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ORIGINAL ARTICLE
Year : 2022  |  Volume : 1  |  Issue : 4  |  Page : 118-127

Ribavirin plus interferon or oseltamivir in severe Middle East respiratory syndrome infection: A retrospective cohort study


1 Clinical Pharmacy Services, Johns Hopkins Aramco Healthcare, Dhahran, Saudi Arabia
2 College of Pharmacy, Northern Border University, Rafha, Saudi Arabia
3 Clinical Pharmacy Services, Prince Mohammed bin Abdulaziz Hospital, Riyadh, Saudi Arabia

Correspondence Address:
Sulaiman A Al-Zubairy
Clinical Pharmacy Services, Johns Hopkins Aramco Healthcare, 6th Street, Gharb Al Dhahran, Dhahran 34465
Saudi Arabia
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Source of Support: None, Conflict of Interest: None


DOI: 10.4103/sjcp.sjcp_12_22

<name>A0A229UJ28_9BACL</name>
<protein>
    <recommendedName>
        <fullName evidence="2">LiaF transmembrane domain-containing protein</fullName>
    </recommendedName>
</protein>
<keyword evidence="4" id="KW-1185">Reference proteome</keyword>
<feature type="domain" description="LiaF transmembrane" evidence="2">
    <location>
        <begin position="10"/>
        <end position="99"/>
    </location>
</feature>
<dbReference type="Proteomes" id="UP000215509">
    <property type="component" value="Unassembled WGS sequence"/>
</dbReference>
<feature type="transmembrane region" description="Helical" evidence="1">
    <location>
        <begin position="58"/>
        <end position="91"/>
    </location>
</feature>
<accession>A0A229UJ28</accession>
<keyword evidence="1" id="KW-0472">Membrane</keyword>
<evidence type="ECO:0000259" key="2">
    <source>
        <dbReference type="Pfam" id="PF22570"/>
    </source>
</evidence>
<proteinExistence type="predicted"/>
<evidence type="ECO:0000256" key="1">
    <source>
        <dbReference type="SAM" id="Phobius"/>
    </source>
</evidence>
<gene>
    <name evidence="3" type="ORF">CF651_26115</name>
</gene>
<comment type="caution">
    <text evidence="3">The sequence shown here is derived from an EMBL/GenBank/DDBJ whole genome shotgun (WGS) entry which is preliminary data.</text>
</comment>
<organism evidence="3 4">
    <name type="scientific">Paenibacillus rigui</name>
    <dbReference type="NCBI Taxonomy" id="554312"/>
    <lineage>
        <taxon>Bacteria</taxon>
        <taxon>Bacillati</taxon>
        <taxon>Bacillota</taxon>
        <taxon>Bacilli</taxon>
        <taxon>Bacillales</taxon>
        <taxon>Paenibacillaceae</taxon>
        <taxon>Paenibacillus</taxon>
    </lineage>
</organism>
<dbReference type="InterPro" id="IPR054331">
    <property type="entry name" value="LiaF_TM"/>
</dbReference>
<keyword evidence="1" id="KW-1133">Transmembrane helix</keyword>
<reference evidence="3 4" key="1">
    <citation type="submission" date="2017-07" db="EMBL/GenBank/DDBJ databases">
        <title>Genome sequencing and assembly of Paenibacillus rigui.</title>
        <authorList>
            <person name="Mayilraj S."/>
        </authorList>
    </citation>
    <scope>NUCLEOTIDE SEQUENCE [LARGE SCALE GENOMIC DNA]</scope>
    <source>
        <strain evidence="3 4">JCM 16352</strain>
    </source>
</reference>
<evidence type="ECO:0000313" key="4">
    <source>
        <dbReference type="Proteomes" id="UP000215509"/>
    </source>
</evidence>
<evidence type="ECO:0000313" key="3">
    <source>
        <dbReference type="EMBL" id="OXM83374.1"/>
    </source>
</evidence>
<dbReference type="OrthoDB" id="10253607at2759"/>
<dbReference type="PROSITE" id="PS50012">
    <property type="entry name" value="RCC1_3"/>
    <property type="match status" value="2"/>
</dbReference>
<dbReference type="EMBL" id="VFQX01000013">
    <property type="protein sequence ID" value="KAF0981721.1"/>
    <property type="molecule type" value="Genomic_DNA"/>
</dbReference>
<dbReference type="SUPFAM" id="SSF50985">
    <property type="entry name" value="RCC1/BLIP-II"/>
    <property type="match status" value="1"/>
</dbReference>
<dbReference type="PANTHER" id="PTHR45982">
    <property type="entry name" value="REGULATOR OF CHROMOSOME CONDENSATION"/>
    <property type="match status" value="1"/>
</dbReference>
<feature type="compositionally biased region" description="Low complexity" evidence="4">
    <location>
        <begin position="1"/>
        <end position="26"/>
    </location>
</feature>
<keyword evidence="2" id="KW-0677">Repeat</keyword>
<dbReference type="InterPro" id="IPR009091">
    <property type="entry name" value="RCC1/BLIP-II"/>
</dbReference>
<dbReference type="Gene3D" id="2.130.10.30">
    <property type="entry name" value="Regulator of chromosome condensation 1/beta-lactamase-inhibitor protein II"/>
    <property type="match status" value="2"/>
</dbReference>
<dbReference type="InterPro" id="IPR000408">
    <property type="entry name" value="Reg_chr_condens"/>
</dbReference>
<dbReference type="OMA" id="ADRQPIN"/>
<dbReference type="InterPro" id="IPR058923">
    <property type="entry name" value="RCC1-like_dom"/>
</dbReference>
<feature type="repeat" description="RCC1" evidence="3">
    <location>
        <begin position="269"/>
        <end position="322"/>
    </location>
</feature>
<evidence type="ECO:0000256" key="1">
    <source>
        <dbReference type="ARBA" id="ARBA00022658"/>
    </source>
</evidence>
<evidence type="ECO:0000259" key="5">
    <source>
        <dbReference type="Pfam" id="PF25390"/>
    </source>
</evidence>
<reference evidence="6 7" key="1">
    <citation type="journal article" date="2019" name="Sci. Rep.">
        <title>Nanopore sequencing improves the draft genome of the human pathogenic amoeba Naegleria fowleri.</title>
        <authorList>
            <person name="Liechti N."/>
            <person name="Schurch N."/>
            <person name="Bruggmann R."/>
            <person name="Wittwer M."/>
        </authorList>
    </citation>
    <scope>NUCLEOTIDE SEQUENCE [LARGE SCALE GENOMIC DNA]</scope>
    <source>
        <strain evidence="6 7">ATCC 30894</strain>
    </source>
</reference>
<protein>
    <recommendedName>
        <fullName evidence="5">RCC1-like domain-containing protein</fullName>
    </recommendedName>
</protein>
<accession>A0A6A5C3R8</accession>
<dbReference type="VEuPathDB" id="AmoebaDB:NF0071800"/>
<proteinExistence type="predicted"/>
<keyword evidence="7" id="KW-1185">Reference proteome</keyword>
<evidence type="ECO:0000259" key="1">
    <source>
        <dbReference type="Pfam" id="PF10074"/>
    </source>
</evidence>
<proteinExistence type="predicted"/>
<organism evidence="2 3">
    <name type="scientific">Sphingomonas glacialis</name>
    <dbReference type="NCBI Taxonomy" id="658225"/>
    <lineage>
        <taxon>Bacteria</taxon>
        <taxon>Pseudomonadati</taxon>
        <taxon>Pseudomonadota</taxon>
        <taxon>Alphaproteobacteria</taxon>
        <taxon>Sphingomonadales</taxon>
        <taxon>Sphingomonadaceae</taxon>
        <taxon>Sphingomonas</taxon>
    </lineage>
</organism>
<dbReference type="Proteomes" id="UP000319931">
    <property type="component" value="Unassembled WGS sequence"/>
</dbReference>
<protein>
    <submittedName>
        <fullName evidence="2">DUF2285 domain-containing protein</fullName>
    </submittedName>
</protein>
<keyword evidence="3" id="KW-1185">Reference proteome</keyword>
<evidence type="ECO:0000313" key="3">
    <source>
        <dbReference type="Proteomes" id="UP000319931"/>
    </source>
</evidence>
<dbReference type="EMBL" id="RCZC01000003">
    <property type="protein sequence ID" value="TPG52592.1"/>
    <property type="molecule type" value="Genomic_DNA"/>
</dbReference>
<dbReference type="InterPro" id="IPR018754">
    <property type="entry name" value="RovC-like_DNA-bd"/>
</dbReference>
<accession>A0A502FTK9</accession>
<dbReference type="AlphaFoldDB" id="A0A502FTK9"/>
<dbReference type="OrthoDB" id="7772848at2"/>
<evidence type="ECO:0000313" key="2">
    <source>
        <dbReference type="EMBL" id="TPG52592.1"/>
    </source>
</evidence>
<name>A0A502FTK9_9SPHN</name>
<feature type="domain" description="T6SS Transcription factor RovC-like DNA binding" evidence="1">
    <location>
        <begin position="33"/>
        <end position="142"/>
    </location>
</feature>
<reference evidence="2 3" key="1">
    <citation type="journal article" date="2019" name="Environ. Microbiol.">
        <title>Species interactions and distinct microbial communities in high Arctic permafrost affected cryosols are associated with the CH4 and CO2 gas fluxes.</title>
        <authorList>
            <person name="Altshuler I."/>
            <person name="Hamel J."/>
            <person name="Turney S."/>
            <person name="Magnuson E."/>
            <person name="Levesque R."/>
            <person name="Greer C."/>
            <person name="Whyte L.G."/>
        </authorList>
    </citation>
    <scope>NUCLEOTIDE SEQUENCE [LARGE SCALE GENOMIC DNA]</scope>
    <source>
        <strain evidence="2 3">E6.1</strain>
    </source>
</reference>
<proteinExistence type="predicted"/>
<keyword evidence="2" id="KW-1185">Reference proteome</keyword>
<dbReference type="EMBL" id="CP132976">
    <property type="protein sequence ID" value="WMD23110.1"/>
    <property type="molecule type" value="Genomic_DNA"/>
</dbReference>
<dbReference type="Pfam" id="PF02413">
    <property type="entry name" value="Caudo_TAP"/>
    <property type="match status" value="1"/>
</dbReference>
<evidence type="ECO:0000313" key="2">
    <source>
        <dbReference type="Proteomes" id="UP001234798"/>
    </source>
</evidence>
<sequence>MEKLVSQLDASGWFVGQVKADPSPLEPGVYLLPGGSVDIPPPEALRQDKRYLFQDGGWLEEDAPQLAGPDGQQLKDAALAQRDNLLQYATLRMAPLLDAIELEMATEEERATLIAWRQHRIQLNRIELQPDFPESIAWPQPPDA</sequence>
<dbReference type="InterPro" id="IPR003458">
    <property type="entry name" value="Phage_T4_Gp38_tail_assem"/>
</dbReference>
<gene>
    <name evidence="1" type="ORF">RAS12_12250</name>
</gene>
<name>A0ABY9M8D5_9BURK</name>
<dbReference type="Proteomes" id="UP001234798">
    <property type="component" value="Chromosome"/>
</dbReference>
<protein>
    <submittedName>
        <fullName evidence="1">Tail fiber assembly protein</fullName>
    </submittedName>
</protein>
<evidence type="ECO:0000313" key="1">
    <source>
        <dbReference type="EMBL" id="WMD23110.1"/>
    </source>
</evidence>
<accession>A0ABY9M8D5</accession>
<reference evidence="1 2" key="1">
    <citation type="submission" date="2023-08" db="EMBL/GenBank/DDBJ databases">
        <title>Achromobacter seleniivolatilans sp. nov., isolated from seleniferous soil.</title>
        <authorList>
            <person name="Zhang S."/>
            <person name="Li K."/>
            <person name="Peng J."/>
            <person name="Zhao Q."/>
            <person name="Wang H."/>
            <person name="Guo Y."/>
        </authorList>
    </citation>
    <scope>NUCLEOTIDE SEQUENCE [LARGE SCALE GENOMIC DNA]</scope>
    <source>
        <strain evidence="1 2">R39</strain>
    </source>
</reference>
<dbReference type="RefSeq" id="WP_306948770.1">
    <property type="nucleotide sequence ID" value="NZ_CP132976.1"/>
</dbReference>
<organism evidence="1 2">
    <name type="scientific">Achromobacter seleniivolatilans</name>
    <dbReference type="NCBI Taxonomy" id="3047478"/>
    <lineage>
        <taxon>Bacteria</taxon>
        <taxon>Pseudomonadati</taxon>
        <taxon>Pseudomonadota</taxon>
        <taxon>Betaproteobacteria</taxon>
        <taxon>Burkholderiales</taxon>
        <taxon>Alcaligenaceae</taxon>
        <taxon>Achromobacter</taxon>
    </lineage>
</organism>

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Background: Middle East respiratory syndrome (MERS) is associated with significant mortality with no approved antiviral therapy. Objectives: The aim of this study was to compare the efficacy and safety of the combination of ribavirin and PEG-interferon α-2a (RIF), oseltamivir, and supportive care (SC) alone in MERS patients. Materials and Methods: Retrospective cohort for all patients admitted to the intensive care unit with severe symptomatic laboratory-confirmed MERS infection between September 2013 and February 2017. Patients were divided into two pairwise comparisons: RIF and oseltamivir combined (antivirals) vs. SC; and RIF vs. oseltamivir. The primary endpoint was 60-day mortality. Secondary endpoints were the requirement for mechanical ventilation (MV) and renal replacement therapy (RRT), and laboratory changes. Results: A total of 113 patients met the study inclusion criteria; 77 received antivirals (47 received RIF and 30 oseltamivir), and 36 SC. The 60-day mortality rate was 36% with antivirals vs. 50% with SC (P = 0.136), and 45% with RIF vs. 23% with oseltamivir (P = 0.092). The MV requirement was 42% with antivirals vs. 65% with SC (P = 0.083), and 54% with RIF vs. 27% with oseltamivir (P = 0.067). The RRT requirement was 29% with antivirals vs. 31% with SC (P = 0.943), and 40% with RIF vs. 14% with oseltamivir (P = 0.019). The median hemoglobin decrease with RIF was 4 g/dL vs. 1 with oseltamivir (P < 0.001); the WBC decrease with RIF was 1.3 vs. 0.2 with oseltamivir (P = 0.007); the blood glucose increase with RIF was 143 mg/dL vs. 89 with oseltamivir (P = 0.036), and the indirect bilirubin increase with RIF was 0.4 mg/dL vs. 0.3 with oseltamivir (P = 0.023). Conclusions: In this study, the use of RIF or oseltamivir in severe MERS infections did not significantly reduce 60-day mortality, nor the requirement for MV or RRT. Furthermore, the subgroup that received oseltamivir had more favorable renal, hepatic, and hematological outcomes than RIF. Larger, prospective, well-designed studies are warranted to confirm these findings.


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